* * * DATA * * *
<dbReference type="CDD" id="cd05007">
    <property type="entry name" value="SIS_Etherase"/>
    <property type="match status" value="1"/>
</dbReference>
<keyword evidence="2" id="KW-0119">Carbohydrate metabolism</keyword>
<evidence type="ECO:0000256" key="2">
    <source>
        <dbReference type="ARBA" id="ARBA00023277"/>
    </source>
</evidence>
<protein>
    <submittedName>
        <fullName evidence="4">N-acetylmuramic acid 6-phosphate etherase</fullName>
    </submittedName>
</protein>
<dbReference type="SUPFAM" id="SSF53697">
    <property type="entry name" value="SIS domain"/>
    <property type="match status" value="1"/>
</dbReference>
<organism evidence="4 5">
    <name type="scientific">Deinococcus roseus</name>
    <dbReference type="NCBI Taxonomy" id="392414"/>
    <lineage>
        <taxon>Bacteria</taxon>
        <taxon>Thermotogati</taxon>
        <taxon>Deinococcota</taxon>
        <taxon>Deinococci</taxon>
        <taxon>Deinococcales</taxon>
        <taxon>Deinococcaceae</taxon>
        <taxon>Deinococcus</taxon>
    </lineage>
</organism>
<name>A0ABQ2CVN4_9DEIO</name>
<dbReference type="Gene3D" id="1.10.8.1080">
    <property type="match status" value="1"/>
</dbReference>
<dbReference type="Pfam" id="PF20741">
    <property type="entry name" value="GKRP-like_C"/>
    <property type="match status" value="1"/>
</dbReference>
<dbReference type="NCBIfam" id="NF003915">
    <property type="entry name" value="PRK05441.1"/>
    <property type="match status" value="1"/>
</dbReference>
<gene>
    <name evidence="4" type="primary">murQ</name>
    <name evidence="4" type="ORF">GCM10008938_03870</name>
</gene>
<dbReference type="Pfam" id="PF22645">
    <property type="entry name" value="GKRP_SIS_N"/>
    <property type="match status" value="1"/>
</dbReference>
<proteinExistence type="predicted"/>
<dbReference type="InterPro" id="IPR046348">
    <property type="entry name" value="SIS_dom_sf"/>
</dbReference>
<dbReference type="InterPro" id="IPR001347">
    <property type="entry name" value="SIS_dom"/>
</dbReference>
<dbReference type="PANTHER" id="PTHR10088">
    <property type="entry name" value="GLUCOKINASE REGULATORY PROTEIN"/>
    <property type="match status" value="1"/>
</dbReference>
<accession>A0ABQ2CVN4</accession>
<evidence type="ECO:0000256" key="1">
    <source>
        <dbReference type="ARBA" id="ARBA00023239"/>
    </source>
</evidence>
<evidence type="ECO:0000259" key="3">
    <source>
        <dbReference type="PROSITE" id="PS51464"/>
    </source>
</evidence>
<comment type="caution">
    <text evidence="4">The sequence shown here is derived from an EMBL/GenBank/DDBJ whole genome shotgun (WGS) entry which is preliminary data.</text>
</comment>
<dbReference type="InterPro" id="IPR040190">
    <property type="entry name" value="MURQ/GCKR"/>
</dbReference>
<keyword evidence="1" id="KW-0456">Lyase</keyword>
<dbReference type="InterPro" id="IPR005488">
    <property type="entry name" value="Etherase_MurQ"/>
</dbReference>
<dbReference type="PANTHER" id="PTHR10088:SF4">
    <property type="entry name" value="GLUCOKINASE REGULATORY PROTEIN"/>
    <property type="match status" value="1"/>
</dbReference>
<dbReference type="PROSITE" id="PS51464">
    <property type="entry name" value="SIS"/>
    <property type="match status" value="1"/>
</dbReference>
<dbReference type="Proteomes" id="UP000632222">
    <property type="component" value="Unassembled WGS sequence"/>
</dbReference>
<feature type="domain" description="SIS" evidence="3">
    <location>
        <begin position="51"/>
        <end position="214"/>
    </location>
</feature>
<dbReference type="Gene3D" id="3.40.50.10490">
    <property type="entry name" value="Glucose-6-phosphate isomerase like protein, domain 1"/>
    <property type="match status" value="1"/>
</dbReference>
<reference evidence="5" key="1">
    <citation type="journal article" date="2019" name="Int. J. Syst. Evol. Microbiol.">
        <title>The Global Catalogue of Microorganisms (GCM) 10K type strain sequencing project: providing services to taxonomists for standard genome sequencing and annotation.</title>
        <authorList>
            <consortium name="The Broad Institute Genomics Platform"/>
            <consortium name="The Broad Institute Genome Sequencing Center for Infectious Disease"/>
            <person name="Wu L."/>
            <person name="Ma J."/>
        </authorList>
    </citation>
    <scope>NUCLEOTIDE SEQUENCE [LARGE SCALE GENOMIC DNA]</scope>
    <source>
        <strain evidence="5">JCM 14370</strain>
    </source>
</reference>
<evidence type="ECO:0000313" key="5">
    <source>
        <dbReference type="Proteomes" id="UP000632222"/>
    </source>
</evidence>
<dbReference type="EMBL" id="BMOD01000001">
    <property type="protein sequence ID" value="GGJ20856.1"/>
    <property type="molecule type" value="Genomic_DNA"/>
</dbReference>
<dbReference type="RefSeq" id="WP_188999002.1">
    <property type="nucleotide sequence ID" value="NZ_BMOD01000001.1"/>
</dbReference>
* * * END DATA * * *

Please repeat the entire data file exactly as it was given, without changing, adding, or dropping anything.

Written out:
<dbReference type="CDD" id="cd05007">
    <property type="entry name" value="SIS_Etherase"/>
    <property type="match status" value="1"/>
</dbReference>
<keyword evidence="2" id="KW-0119">Carbohydrate metabolism</keyword>
<evidence type="ECO:0000256" key="2">
    <source>
        <dbReference type="ARBA" id="ARBA00023277"/>
    </source>
</evidence>
<protein>
    <submittedName>
        <fullName evidence="4">N-acetylmuramic acid 6-phosphate etherase</fullName>
    </submittedName>
</protein>
<dbReference type="SUPFAM" id="SSF53697">
    <property type="entry name" value="SIS domain"/>
    <property type="match status" value="1"/>
</dbReference>
<organism evidence="4 5">
    <name type="scientific">Deinococcus roseus</name>
    <dbReference type="NCBI Taxonomy" id="392414"/>
    <lineage>
        <taxon>Bacteria</taxon>
        <taxon>Thermotogati</taxon>
        <taxon>Deinococcota</taxon>
        <taxon>Deinococci</taxon>
        <taxon>Deinococcales</taxon>
        <taxon>Deinococcaceae</taxon>
        <taxon>Deinococcus</taxon>
    </lineage>
</organism>
<name>A0ABQ2CVN4_9DEIO</name>
<dbReference type="Gene3D" id="1.10.8.1080">
    <property type="match status" value="1"/>
</dbReference>
<dbReference type="Pfam" id="PF20741">
    <property type="entry name" value="GKRP-like_C"/>
    <property type="match status" value="1"/>
</dbReference>
<dbReference type="NCBIfam" id="NF003915">
    <property type="entry name" value="PRK05441.1"/>
    <property type="match status" value="1"/>
</dbReference>
<gene>
    <name evidence="4" type="primary">murQ</name>
    <name evidence="4" type="ORF">GCM10008938_03870</name>
</gene>
<dbReference type="Pfam" id="PF22645">
    <property type="entry name" value="GKRP_SIS_N"/>
    <property type="match status" value="1"/>
</dbReference>
<proteinExistence type="predicted"/>
<dbReference type="InterPro" id="IPR046348">
    <property type="entry name" value="SIS_dom_sf"/>
</dbReference>
<dbReference type="InterPro" id="IPR001347">
    <property type="entry name" value="SIS_dom"/>
</dbReference>
<dbReference type="PANTHER" id="PTHR10088">
    <property type="entry name" value="GLUCOKINASE REGULATORY PROTEIN"/>
    <property type="match status" value="1"/>
</dbReference>
<accession>A0ABQ2CVN4</accession>
<evidence type="ECO:0000256" key="1">
    <source>
        <dbReference type="ARBA" id="ARBA00023239"/>
    </source>
</evidence>
<evidence type="ECO:0000259" key="3">
    <source>
        <dbReference type="PROSITE" id="PS51464"/>
    </source>
</evidence>
<comment type="caution">
    <text evidence="4">The sequence shown here is derived from an EMBL/GenBank/DDBJ whole genome shotgun (WGS) entry which is preliminary data.</text>
</comment>
<dbReference type="InterPro" id="IPR040190">
    <property type="entry name" value="MURQ/GCKR"/>
</dbReference>
<keyword evidence="1" id="KW-0456">Lyase</keyword>
<dbReference type="InterPro" id="IPR005488">
    <property type="entry name" value="Etherase_MurQ"/>
</dbReference>
<dbReference type="PANTHER" id="PTHR10088:SF4">
    <property type="entry name" value="GLUCOKINASE REGULATORY PROTEIN"/>
    <property type="match status" value="1"/>
</dbReference>
<dbReference type="PROSITE" id="PS51464">
    <property type="entry name" value="SIS"/>
    <property type="match status" value="1"/>
</dbReference>
<dbReference type="Proteomes" id="UP000632222">
    <property type="component" value="Unassembled WGS sequence"/>
</dbReference>
<feature type="domain" description="SIS" evidence="3">
    <location>
        <begin position="51"/>
        <end position="214"/>
    </location>
</feature>
<dbReference type="Gene3D" id="3.40.50.10490">
    <property type="entry name" value="Glucose-6-phosphate isomerase like protein, domain 1"/>
    <property type="match status" value="1"/>
</dbReference>
<reference evidence="5" key="1">
    <citation type="journal article" date="2019" name="Int. J. Syst. Evol. Microbiol.">
        <title>The Global Catalogue of Microorganisms (GCM) 10K type strain sequencing project: providing services to taxonomists for standard genome sequencing and annotation.</title>
        <authorList>
            <consortium name="The Broad Institute Genomics Platform"/>
            <consortium name="The Broad Institute Genome Sequencing Center for Infectious Disease"/>
            <person name="Wu L."/>
            <person name="Ma J."/>
        </authorList>
    </citation>
    <scope>NUCLEOTIDE SEQUENCE [LARGE SCALE GENOMIC DNA]</scope>
    <source>
        <strain evidence="5">JCM 14370</strain>
    </source>
</reference>
<evidence type="ECO:0000313" key="5">
    <source>
        <dbReference type="Proteomes" id="UP000632222"/>
    </source>
</evidence>
<dbReference type="EMBL" id="BMOD01000001">
    <property type="protein sequence ID" value="GGJ20856.1"/>
    <property type="molecule type" value="Genomic_DNA"/>
</dbReference>
<dbReference type="RefSeq" id="WP_188999002.1">
    <property type="nucleotide sequence ID" value="NZ_BMOD01000001.1"/>
</dbReference>